No technology-evaluation project is worth starting unless there's a reasonable expectation of a significant positive payback. But when evaluating hybrid vehicles, managers too often focus on fuel economy, completely overlooking other potential savings inherent in the technology.
Take a Class 6 truck that costs $100,000 and delivers 5 miles per gallon (mpg). At 20,000 miles a year, it'll burn 4,000 gallons annually.
As a hybrid, it costs $140,000. With a 40% fuel economy increase to 7.0 mpg, it will use 2,857 gallons annually: a savings of 1,143 gallons. At $3/gallon, fuel savings are $3,429/year. Using simple payback analysis, it will take 11 years and eight months to pay back the initial price differential.
At first glance, it isn't even worth considering, especially with a 10-year expected service life.
But that's just one factor in the cost-versus-benefits equation. You can use tax credits to negotiate the price.
While the credit itself is meaningless to tax-exempt agencies, the dealer can take it instead. The dealer can deduct the value of the tax credit from the selling price. More than 50 vehicles in all classes have been identified by the IRS as being eligible for credits ranging from $3,000 to $12,000 for Class 4 through Class 8 trucks.
The dealer's tax credit immediately reduces the purchase price differential to $28,000. Projected resale value after an estimated 10-year initial service life could increase by as much as $5,000. And because hybrids recharge the battery pack during braking, reducing the load on service brakes, brake maintenance is greatly reduced. Oil change intervals can be extended.
Savings from fewer brake and oil changes alone can add up to $1,000/year.
Calculating annual savings of $3,400 in fuel, $1,000 in maintenance, and $500 prorated residual value against the net cost differential of $28,000, payback becomes five to six years — well within the vehicle's projected service life. And with less stress on mechanical components, service life might be extended one or two more years.
These are average costs and savings based on various operations. They're examples designed to provide insight into the evaluation process.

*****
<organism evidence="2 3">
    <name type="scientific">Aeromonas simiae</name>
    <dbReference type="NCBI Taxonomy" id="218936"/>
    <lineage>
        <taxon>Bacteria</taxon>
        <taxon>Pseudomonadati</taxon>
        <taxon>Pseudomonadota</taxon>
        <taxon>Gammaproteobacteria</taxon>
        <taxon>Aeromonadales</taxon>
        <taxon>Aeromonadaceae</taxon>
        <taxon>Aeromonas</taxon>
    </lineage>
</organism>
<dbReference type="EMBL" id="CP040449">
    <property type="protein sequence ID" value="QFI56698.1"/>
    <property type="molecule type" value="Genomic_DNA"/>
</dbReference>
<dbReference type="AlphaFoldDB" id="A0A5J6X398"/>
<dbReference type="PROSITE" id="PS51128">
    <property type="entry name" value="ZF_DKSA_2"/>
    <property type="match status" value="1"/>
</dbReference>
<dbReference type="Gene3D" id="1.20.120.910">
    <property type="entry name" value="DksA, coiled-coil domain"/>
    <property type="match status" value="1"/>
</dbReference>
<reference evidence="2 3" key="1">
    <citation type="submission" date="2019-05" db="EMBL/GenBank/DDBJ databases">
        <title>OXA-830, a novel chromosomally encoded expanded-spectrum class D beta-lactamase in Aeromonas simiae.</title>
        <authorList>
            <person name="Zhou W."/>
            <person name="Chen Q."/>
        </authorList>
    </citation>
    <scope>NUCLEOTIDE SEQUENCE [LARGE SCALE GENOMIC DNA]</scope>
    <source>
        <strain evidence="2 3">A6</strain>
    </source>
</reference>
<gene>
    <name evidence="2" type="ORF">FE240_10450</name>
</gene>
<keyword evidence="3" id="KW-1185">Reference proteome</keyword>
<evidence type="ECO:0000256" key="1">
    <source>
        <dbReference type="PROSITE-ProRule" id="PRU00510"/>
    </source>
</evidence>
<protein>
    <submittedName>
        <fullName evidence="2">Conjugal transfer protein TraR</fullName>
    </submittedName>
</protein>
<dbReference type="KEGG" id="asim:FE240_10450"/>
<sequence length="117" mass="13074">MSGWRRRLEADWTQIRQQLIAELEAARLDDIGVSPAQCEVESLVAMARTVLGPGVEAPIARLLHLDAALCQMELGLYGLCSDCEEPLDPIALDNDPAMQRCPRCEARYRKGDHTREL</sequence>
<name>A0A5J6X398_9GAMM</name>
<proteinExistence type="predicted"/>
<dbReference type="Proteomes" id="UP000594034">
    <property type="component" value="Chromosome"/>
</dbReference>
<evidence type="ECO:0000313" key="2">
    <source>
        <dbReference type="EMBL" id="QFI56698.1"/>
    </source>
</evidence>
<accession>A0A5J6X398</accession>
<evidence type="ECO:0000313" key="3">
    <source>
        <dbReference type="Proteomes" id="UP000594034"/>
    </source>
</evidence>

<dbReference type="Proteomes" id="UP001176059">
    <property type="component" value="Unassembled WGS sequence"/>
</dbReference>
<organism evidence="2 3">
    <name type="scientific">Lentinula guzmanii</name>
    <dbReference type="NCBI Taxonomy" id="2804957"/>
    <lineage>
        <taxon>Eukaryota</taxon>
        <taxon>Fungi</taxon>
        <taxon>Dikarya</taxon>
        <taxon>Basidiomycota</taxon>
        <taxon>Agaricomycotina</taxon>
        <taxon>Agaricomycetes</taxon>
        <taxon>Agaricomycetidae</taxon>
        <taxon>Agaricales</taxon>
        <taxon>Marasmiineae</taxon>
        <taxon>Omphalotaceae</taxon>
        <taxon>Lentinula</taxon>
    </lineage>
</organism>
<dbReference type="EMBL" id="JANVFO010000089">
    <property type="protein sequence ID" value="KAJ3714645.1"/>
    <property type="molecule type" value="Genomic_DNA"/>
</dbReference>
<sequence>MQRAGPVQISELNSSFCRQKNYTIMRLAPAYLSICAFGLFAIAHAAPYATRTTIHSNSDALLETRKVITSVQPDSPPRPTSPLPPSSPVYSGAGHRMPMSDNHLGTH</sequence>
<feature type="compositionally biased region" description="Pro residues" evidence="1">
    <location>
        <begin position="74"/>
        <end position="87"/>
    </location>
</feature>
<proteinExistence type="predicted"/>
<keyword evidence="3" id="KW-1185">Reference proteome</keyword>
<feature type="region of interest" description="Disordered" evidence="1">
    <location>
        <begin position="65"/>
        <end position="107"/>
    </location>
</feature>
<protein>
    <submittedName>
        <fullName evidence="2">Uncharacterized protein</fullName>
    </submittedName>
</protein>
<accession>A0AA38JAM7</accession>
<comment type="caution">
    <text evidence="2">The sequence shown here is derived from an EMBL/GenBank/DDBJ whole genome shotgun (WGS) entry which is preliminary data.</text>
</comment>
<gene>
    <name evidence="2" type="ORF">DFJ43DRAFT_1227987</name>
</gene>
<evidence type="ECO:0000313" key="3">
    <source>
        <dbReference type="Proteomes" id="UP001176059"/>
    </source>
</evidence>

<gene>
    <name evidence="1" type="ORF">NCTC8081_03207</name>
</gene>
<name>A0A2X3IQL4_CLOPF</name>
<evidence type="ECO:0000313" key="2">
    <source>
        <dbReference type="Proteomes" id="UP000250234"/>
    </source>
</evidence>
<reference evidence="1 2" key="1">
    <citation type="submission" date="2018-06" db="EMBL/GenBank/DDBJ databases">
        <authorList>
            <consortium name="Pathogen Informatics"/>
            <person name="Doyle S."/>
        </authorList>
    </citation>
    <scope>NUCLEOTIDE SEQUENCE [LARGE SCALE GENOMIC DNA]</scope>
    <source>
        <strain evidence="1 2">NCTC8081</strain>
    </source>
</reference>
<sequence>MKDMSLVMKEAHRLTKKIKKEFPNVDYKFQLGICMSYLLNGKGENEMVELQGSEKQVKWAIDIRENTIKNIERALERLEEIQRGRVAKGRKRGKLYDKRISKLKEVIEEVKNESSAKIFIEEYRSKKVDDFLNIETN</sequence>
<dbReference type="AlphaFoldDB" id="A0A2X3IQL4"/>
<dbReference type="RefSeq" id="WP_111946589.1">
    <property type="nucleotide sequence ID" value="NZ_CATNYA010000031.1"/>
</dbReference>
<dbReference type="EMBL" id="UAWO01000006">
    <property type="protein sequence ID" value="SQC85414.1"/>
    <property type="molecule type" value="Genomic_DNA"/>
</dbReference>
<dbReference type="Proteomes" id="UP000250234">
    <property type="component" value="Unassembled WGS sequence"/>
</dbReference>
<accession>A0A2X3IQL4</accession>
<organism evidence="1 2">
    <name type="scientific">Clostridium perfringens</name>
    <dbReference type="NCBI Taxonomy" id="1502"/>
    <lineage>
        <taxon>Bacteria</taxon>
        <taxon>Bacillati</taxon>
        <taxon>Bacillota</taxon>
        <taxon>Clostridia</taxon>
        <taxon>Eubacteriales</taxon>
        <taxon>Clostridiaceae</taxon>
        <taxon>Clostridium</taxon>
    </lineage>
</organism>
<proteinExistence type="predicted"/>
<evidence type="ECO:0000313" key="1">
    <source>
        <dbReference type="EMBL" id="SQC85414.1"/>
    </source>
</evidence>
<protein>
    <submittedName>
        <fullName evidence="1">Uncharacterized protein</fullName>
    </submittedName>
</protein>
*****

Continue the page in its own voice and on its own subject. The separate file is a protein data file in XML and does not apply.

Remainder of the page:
Your evaluation should also consider power take-off (PTO) time, provided your hybrid is equipped to operate the PTO for sufficient time under your loads. In some hydraulics operations, for example, batteries can provide sufficient operating time and require only five or fewer minutes of recharge time per hour.
If needed, adding more battery capacity significantly increases the amount of operating time in electric mode. But it'll also increase the vehicle's cost. Savings in fuel by operating equipment electrically with the engine off may make up for the added cost.
If your department has been considering buying a hybrid vehicle, now's the time to take action: This is the final year of tax credits for putting new hybrid vehicles into service.
If you bring any hybrids into your fleet, whether an SUV, a snowplow/dump truck, a hydraulic boom truck, or anything in between, have your public relations people promote the fact with local news outlets. It'll help build goodwill for your operation within your community.
— Abelson is a former director of the Technology and Maintenance Council of the American Trucking Association, a board member of Truck Writers of North America, and active in the Society of Automotive Engineers. He is a regular co contributor to PUBLIC WORKS.
For help in analyzing your options, visit the nonprofit Hybrid Truck Users' Forum at www.htuf.org.